Differentiate between goals and desires. Goals can only be set for matters over which I have control. It is something actionable by you not by someone else. A goal like “Have obedient children,” while a wonderful desire, will be a frustrating goal because my kids have their own will. I don’t get to determine how their attitudes are shaped or what they will choose. Hopefully one day they will pick “Obey my parents” as a goal for their lives, but until then, my kids’ actions and attitudes remain something I deeply desire. (Of course we communicate and correct hourly with the hope of an obedient end in our sons’ lives. But it is not a goal I name or even work toward at any point in the year.) I do have goals for myself as a mother, this year one of the big ones is to be intentional about using encouraging words with my kids. I can do this because it is entirely within my control, it is not based on the actions of others.
(A digression here about your desires – they are so deeply important. They are not to be ignored. Please write them down, please acknowledge them. If you struggle with even acknowledging you have desires, and that your desires might possibly be wonderful things, perhaps start with your disappointments. Behind every disappointment is an unmet desire. Follow your disappointments and they will lead you to your desires. It’s a powerful thing to name our desires, and I always try to do this in the pages of my journal at any point in the year.)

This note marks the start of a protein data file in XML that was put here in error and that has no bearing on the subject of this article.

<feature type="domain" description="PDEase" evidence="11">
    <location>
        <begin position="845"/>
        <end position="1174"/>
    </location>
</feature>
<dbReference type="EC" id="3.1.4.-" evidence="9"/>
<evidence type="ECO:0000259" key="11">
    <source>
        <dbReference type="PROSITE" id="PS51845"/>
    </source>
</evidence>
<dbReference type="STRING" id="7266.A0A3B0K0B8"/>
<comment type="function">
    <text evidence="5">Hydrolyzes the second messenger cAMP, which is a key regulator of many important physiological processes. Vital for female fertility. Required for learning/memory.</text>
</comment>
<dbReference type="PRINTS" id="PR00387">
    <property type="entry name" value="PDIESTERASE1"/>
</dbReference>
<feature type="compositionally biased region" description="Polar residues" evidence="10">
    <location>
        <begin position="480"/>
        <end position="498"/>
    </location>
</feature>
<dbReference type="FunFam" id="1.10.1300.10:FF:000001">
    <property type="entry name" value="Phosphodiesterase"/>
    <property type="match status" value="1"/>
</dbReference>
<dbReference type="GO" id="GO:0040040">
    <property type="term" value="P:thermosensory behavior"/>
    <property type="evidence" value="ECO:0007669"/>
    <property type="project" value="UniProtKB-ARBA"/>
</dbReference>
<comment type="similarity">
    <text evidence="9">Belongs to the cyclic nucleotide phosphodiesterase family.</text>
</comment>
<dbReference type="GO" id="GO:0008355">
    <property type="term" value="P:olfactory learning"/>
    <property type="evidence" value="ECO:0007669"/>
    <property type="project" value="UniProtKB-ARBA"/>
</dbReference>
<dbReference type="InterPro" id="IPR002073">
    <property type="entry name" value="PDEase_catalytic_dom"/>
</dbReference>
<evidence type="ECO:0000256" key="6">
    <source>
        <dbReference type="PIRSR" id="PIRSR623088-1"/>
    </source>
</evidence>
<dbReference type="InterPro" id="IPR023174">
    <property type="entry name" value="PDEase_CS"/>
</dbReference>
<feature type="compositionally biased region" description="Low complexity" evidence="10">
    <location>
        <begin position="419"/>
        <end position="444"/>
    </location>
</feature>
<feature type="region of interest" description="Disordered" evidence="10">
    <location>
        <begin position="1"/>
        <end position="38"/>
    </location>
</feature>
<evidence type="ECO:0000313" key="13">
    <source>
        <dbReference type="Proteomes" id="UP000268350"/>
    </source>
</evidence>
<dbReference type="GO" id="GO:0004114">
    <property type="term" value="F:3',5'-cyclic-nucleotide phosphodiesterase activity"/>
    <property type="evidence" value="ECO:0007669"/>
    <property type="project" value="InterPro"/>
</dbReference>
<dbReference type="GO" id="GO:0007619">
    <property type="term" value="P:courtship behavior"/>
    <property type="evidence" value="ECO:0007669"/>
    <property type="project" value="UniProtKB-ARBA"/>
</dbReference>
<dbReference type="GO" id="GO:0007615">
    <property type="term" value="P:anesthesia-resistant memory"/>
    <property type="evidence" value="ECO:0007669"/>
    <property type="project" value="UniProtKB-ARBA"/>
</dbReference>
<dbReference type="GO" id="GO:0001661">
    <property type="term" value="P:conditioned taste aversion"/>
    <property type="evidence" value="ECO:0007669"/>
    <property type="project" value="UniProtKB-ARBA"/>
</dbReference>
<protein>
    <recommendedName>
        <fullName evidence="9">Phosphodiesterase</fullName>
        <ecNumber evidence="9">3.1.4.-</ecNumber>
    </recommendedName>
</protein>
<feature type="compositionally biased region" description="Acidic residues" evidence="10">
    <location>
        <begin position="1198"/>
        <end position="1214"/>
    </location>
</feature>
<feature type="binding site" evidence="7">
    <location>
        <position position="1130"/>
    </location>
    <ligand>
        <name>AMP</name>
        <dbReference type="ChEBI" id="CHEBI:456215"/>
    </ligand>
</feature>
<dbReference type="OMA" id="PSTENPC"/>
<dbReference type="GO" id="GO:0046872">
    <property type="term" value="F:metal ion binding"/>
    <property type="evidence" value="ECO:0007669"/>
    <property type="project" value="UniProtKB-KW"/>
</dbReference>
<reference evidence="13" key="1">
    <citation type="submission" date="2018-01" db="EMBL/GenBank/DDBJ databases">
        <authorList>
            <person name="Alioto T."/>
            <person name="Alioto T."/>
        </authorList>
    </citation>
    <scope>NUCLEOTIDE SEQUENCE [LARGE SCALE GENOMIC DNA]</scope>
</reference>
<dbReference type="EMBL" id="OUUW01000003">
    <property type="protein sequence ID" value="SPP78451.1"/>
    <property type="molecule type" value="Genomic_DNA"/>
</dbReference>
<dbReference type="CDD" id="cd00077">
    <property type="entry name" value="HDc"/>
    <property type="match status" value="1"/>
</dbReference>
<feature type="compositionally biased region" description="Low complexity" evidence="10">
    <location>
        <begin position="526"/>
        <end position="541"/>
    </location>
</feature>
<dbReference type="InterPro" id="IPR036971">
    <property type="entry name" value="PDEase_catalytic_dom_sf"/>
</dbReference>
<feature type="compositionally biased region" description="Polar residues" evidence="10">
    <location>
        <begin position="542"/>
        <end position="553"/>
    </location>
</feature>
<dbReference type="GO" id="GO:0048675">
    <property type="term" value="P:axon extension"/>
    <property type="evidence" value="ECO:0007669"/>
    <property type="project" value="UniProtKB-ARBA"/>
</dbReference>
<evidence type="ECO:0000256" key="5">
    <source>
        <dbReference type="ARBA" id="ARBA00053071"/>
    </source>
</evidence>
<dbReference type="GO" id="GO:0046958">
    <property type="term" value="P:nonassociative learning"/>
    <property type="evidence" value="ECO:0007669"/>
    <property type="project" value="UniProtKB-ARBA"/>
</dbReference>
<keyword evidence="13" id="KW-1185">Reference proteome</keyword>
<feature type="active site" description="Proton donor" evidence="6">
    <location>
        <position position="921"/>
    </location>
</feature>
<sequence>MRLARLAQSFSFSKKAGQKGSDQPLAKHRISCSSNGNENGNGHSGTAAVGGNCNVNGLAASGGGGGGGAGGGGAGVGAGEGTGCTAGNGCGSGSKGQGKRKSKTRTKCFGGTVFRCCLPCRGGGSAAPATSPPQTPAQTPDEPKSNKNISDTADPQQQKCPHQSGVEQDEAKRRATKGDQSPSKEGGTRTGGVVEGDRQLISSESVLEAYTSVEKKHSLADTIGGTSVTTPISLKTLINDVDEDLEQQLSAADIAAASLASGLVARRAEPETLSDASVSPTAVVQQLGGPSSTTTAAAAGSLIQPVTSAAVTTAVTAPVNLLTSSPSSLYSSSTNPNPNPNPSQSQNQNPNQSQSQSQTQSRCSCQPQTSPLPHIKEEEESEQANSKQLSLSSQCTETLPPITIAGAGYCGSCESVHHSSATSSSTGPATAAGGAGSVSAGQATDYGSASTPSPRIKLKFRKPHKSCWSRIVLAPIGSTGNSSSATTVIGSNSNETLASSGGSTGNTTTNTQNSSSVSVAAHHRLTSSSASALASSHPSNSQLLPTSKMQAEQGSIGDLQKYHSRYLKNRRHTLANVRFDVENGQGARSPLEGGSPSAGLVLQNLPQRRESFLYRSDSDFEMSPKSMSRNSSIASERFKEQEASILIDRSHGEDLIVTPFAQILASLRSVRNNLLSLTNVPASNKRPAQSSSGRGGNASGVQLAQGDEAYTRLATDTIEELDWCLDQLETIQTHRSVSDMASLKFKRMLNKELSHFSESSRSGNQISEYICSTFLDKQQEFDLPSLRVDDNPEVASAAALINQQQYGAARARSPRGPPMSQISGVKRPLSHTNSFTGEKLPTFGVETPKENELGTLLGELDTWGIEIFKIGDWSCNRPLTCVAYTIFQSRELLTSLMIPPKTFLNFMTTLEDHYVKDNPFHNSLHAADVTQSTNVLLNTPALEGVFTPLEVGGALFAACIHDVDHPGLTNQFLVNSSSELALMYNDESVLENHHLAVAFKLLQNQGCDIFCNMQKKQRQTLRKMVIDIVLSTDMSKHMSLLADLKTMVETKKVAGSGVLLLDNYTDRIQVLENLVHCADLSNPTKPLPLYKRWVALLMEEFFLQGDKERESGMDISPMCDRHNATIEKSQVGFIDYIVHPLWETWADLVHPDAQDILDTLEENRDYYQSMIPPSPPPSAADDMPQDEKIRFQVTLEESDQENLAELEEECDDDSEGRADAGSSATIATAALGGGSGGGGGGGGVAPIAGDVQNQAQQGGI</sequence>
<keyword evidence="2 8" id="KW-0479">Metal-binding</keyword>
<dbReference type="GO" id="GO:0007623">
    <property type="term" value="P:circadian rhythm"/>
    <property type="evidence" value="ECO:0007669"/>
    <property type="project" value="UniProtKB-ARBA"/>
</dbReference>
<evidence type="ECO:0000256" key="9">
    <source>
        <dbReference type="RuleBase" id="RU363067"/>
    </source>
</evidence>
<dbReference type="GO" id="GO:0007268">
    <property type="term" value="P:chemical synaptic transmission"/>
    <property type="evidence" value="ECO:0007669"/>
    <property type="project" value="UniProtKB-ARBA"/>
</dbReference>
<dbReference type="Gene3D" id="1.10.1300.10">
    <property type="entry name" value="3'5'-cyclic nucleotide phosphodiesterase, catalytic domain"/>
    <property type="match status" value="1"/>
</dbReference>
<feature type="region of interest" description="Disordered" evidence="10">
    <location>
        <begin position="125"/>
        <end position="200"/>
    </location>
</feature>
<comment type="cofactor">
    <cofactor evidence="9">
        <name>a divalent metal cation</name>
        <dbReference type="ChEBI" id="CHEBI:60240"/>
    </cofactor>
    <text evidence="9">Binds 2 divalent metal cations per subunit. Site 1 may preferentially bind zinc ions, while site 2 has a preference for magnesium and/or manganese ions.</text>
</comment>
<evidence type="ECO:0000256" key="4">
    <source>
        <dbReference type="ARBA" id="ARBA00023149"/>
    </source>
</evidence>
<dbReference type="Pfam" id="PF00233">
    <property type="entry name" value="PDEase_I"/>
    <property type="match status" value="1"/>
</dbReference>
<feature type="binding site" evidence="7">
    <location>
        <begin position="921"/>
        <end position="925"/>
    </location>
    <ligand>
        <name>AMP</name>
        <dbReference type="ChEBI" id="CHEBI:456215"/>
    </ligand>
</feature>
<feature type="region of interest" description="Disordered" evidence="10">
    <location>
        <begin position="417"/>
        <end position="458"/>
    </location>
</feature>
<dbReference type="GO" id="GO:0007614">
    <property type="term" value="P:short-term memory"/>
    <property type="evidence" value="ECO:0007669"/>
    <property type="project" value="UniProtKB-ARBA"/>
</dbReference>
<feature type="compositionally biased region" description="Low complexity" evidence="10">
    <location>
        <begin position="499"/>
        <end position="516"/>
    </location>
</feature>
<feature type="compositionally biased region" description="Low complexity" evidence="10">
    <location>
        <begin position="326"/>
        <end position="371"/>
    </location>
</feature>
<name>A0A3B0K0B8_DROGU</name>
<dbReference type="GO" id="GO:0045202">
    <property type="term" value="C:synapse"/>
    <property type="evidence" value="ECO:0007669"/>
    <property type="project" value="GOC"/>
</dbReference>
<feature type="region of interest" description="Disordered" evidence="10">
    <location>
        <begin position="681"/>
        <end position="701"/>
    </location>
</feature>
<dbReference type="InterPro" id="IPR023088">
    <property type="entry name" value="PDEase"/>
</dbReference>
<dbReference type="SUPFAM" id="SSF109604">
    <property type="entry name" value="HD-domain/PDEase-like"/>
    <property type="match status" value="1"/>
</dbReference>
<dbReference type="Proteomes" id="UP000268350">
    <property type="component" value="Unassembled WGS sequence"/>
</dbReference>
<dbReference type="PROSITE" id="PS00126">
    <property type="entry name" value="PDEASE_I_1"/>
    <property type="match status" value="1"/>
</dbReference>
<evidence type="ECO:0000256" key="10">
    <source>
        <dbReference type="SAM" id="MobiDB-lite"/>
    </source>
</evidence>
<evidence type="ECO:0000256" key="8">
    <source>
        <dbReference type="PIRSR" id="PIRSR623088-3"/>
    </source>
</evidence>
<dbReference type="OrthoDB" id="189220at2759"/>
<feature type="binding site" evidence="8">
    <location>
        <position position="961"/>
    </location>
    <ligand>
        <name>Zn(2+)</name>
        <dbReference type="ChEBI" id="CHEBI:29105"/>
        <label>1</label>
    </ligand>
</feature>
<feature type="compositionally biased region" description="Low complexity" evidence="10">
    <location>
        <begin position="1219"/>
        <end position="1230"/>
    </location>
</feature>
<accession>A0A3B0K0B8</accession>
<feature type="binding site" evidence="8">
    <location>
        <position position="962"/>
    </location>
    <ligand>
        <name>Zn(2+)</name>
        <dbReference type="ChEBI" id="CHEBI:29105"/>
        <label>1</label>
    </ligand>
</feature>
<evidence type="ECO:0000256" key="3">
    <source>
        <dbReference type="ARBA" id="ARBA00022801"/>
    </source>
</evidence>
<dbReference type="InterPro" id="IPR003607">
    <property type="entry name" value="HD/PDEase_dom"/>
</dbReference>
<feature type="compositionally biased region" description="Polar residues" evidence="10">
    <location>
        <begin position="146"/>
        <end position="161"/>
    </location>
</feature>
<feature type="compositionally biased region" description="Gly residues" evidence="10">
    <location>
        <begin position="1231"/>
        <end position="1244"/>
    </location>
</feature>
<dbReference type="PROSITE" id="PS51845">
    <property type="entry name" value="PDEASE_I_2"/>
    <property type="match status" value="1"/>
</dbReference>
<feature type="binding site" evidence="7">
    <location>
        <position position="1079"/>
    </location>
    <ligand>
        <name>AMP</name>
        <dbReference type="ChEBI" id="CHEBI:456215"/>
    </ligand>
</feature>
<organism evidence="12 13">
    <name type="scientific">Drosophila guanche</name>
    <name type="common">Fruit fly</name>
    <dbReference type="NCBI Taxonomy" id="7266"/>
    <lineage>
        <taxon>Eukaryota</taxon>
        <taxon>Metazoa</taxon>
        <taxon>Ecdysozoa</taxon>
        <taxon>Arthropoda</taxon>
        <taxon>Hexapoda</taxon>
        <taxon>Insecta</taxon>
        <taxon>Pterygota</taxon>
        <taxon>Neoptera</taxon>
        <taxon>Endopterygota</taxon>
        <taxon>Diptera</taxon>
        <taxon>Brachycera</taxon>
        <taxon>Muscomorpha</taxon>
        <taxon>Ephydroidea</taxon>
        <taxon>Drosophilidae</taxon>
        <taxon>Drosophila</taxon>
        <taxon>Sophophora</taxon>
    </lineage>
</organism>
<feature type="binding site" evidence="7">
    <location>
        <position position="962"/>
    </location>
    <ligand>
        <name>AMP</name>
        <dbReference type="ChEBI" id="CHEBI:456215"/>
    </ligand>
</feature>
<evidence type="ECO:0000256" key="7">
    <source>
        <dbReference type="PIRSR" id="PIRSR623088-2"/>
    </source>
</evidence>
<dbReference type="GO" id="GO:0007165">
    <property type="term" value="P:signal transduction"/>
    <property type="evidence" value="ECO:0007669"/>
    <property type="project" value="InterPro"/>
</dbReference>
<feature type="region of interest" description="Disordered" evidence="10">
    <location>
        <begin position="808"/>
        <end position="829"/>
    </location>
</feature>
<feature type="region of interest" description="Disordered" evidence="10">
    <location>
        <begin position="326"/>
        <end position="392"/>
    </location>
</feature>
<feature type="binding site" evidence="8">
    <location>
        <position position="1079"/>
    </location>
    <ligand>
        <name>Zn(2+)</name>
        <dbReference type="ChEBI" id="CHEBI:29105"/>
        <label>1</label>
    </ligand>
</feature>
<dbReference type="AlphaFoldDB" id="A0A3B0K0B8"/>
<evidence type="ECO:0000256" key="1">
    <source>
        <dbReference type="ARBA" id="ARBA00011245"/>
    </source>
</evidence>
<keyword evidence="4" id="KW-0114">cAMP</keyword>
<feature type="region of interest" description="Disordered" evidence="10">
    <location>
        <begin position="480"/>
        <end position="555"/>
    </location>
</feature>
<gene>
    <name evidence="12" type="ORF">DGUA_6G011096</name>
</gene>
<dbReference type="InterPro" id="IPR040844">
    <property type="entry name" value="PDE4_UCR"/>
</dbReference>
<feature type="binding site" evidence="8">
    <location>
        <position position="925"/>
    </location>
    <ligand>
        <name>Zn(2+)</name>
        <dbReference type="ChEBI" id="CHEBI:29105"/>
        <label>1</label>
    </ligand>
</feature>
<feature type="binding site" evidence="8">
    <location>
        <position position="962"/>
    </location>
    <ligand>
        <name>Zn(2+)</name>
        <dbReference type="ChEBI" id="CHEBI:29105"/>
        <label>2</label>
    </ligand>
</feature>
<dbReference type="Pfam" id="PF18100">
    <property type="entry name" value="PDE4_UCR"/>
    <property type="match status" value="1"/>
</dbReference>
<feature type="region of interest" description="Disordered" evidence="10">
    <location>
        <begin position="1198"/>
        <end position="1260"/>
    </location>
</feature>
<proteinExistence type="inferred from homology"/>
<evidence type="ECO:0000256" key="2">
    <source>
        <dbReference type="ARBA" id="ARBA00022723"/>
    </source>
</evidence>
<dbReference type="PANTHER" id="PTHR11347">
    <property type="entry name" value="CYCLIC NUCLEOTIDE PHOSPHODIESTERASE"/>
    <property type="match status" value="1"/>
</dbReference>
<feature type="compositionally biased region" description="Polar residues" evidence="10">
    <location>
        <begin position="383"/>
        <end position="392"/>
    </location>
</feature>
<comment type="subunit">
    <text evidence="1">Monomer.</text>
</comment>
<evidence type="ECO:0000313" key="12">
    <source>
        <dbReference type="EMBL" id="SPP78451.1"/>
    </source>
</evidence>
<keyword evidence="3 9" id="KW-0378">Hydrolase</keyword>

Make space on your list for fun. This year my fun list includes bake pies, have a spontaneous picnic, and go on a mom road trip with my sons. Most people I know put fun at the end of the list of things to do, and I get it. The older we get, the more those grown up responsibilities seem in reach. Save up and buy a house. Work for a promotion. Find a spouse. Have kids. These are all great things, but there is something soul killing about a list that only requires you to work and work and work. Maybe one gift you can give yourself in 2018 is to let your desires speak to you. Make one goal a fun goal, something that will “accomplish” nothing except to have loads of fun.
Now it’s your turn: Do you make resolutions or intentions for the new year? What’s one small change you can make to make those things possible? What did you think of these four small changes? Relevant to your life or not? I would love to hear what you think.